This processing option is the eldest known industrial pelletizing technique. First all ingredients are blended, then by adding liquid a wet dough is formed, which is passed through an extruder with defined dye sizes. If a thick-wall extruder (approx. 4 mm) is used and the ratio liquid/solids is well adjusted the extrudates break up into 1mm particles during the beginning of spheronization, warranting a high yield of homogenously sized pellets. However, minimum particle size is limited to about 500 µ. Despite a high reproducibility this is a somewhat tedious process as it involves many process steps, i.e. dry blending, wet massing, extrusion, spheronization, drying and involves different equipment with a large total product contacting surface. The uniform particle size allow for an equally uniform subsequent functional coating. In many pharmaceutical applications the uniform particle size is often only achieved if the formulation includes 20-50 % of microcrystalline cellulose.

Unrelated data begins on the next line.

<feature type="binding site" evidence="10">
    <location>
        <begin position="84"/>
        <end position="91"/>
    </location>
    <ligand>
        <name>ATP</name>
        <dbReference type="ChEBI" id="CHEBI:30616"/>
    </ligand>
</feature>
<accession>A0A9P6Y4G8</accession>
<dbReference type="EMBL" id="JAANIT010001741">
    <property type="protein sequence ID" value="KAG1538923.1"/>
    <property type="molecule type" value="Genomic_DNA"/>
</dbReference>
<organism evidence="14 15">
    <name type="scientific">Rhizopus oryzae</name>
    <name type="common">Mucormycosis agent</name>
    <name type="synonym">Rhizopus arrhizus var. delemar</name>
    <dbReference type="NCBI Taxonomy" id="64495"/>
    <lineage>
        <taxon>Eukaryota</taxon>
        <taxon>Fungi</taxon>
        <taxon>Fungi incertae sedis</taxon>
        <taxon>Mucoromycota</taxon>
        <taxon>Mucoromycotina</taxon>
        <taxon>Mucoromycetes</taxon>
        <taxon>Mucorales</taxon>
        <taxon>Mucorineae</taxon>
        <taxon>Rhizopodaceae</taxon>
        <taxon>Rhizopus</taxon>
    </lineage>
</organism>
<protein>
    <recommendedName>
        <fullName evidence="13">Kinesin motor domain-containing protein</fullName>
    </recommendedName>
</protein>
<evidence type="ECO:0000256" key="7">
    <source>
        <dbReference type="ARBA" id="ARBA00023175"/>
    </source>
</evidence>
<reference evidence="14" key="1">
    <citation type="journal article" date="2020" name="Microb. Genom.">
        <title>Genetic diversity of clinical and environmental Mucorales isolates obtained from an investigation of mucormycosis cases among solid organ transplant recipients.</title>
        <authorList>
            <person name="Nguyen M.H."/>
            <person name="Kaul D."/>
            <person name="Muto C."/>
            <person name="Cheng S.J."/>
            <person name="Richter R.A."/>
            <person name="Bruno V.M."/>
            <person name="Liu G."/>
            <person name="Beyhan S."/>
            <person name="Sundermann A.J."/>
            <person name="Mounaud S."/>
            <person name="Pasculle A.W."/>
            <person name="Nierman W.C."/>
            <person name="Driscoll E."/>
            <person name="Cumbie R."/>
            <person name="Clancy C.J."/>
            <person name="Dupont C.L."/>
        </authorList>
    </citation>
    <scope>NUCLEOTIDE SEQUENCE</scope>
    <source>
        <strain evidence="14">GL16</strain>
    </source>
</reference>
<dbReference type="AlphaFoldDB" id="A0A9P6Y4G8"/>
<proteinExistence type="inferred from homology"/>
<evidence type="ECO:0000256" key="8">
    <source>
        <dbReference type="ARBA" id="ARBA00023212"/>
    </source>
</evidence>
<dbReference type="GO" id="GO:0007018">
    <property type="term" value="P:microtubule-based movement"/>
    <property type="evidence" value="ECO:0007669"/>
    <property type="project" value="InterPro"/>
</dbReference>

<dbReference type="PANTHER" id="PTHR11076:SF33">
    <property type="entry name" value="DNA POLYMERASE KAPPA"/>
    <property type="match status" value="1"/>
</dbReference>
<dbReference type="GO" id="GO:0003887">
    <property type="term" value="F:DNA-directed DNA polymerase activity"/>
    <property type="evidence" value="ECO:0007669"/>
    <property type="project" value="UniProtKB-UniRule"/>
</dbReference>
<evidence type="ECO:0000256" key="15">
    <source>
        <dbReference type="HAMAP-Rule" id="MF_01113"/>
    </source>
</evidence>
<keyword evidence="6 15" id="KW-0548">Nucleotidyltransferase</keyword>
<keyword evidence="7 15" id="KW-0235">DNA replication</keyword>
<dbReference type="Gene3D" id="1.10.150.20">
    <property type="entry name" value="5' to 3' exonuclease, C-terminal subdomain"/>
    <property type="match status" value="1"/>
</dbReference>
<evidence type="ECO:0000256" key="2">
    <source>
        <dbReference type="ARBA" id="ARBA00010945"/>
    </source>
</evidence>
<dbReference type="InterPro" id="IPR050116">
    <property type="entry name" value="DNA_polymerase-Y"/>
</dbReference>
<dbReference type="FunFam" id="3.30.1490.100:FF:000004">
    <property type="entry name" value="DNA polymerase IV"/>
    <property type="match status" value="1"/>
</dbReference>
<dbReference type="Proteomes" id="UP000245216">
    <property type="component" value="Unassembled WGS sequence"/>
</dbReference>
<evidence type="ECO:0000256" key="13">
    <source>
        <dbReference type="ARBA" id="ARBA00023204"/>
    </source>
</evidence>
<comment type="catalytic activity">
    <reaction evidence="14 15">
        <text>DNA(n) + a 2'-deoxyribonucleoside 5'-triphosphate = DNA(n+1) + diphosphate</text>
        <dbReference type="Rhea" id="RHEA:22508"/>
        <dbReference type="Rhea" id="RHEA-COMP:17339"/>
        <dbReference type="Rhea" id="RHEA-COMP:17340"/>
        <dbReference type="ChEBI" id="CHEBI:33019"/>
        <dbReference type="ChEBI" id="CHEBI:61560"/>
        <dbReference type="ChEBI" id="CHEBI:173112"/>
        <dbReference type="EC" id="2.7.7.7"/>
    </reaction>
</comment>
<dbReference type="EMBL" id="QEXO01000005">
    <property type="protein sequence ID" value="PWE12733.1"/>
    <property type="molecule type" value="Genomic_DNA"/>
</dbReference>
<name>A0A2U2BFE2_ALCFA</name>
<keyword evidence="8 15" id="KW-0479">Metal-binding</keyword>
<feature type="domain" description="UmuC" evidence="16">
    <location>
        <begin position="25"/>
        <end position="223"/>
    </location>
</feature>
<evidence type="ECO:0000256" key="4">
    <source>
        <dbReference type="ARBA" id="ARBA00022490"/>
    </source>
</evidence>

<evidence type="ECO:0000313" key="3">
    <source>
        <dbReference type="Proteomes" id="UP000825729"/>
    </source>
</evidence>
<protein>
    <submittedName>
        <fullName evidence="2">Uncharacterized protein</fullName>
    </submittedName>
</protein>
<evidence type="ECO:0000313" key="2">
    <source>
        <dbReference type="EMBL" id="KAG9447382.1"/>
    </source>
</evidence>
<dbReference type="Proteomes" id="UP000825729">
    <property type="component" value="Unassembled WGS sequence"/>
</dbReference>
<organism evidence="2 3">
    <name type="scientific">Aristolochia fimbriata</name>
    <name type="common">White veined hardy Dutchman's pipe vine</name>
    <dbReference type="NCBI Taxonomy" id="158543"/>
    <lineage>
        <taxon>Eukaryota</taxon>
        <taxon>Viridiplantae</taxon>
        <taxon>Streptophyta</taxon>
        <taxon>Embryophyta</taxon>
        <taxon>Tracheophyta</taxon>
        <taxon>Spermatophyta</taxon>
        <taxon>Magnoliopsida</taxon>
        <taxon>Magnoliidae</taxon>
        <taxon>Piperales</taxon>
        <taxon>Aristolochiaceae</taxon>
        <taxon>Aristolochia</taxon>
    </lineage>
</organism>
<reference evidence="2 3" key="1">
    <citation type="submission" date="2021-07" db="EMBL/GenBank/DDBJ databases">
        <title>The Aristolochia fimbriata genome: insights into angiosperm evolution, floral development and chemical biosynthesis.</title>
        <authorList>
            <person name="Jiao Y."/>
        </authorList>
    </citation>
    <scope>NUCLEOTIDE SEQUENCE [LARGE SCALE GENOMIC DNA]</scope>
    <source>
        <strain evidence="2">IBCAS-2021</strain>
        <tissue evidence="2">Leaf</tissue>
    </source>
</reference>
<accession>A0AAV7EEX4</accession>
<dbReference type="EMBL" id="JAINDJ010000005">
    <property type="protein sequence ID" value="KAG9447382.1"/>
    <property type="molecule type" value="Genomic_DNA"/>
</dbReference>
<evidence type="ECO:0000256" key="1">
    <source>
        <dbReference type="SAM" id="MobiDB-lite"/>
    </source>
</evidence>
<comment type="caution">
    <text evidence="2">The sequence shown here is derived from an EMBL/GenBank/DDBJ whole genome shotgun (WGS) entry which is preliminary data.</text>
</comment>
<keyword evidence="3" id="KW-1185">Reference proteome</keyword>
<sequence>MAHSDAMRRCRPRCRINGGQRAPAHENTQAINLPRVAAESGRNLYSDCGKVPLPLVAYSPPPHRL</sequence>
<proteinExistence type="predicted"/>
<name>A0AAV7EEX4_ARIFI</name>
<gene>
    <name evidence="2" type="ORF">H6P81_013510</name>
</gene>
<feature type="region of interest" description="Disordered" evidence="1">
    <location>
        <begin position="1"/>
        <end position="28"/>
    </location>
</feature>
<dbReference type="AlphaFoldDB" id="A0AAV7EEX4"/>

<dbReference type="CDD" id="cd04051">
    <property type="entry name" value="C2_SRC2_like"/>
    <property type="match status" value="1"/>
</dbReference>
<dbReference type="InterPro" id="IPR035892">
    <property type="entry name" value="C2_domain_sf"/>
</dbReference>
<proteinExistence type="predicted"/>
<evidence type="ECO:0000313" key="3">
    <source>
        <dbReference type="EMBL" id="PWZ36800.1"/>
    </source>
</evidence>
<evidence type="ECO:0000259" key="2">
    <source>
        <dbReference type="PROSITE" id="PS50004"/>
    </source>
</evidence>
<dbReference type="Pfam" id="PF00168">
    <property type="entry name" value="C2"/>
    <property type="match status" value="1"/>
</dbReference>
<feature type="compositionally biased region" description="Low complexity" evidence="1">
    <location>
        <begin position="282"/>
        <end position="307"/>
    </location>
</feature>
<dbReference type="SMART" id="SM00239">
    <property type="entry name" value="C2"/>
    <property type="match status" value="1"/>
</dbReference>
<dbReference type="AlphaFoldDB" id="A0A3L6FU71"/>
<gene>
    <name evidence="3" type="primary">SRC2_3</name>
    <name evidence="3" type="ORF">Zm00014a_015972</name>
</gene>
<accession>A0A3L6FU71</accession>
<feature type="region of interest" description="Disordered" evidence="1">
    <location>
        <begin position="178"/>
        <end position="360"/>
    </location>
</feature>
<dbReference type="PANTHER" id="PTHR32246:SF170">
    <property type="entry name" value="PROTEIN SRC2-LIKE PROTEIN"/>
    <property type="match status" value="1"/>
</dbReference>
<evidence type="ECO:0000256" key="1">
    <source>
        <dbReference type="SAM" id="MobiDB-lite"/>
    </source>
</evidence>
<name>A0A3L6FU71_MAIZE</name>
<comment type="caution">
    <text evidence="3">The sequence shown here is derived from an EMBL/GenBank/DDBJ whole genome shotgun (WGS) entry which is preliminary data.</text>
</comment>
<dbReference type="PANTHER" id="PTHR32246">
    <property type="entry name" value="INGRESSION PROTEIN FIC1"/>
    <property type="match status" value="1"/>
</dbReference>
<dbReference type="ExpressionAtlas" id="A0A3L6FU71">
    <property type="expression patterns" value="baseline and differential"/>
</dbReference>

In the pharmaceutical industries the particle size usually ranges in between 500 and 2000µ, in the food and feed industries size can however rise to several centimeters.